By MrMazz 63 Comments
What we need, as I said in an earlier column, is our own Andrew Sarris, Leonard Maltin, Pauline Kael, Judith Crist, Manny Farber, David Thomson, or Roger Ebert. We need people in mainstream media who are willing to fight with each other (not literally, of course) about how games work, how they reflect and affect culture, how we judge them as art as well as entertainment. We need people who want to explain games, individually and generically, as much as they want to judge them. We need what might be called mainstream critical theorists.
Warren Spector dreams of an age when places like the New York Times (beyond the Totillo stuff) covers video games the same way they do film. While I think hoping that video games in particular find their Ebert to be a bit misguided, I really wouldn't mind more coverage of Games in the LA times.
Video Games can't have another Ebert because no one else is getting another Ebert. Which is a shame. I LOVED Roger Eberts writing and TV work. If it weren't for him I wouldn't be going into Film/media studies at this very moment. But what he represents, a highly accepted critic embedded in the mainstream, isn't likely to happen again or at least not on a large scale. He was also a LOT more than just the thumbs up or down guy on TV. He was a great writer who spent years writing for Chicago Sun-Times and published many books. Than once his voice left him made the jump to the digital space better than anyone his age ever did. Guys like that don't come along very often.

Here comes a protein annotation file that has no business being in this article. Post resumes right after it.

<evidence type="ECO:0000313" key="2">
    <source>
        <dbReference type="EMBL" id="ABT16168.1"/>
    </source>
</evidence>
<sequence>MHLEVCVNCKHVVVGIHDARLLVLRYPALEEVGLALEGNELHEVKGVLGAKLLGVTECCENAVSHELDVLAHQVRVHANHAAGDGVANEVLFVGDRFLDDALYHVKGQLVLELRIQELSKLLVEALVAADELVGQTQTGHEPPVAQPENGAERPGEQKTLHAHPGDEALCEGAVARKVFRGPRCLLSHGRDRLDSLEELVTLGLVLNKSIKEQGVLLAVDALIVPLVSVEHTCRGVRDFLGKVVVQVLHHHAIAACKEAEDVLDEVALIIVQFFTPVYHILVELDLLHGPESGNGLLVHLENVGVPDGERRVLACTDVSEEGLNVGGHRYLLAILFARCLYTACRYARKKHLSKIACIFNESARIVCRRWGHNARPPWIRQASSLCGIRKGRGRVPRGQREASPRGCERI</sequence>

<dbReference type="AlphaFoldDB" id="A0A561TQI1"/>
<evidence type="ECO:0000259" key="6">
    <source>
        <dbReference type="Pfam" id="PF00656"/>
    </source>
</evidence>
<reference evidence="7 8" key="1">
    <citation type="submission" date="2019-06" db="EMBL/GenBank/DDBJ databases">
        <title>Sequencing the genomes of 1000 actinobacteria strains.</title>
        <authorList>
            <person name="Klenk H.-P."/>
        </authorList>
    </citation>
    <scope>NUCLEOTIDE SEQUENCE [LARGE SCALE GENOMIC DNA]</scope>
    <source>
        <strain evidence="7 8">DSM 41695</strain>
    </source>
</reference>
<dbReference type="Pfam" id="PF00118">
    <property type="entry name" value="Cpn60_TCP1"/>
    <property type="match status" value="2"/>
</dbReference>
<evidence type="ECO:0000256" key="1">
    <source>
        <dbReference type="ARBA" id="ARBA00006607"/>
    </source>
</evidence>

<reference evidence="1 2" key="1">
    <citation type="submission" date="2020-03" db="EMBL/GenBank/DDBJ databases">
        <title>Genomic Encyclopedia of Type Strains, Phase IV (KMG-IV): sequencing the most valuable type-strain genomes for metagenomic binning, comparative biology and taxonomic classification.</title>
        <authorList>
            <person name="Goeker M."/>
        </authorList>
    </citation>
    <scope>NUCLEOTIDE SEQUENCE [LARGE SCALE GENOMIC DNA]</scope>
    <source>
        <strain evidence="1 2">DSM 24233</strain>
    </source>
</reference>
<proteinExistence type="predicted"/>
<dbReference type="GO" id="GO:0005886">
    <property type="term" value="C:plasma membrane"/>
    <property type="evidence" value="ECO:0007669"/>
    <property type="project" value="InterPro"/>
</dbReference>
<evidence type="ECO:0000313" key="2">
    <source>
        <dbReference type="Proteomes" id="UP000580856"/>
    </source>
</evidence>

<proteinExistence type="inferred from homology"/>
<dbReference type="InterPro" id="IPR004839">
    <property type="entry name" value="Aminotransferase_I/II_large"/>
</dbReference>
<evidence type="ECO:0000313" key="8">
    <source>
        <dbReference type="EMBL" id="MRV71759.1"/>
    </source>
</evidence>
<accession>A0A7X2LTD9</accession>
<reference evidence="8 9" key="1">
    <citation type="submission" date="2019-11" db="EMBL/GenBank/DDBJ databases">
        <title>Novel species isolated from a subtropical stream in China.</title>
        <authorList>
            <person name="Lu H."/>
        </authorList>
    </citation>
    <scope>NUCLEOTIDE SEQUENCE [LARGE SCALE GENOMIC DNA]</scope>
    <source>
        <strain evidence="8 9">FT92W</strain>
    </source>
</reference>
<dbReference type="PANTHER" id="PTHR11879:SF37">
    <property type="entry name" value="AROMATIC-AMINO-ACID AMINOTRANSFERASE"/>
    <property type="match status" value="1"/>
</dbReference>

Video Games don't really make for good TV. No, it isn't that G4 failed. The regmimented way broad and cable cast television is presented has strict deadlines. Unless you have perfect demos that encapsulate a game in 30 seconds of montage, it would be hard to encapsulate a game in a 5-10 minute conversation. Also the amount of time necessary for both hosts to just play all the games they were going to talk about would be emence. These things create lag in production and an inability to change midstream to talk about recent developements. Things Adam Sessler, now at Rev3Games, has complained about his time at G4. Even than with his weekly shows like Spoiled Games (on the Internet) it's hard to do.
Maybe if things started small there would be enough lead time to work out the kinks. Ebert started out on a public broadcast station where the show grew and eventually became syndicated nationwide. With his co-hosts Gene Sskel and Richard Roeper he had frank thoughtful discussions on the latest (and some older) films. These weren't high falutin discussions they were ones everyone could understand.
I would love for Gaming to have it's Roger Ebert. I'm just not going to wait holding his bag. Where Warren gets it 100% right is the want for video game writing like he sees in the New York and I see in the LA Times about Film,TV, and Art. Print is dead but those are still institutions that will stick around, giving their content prestige and validation.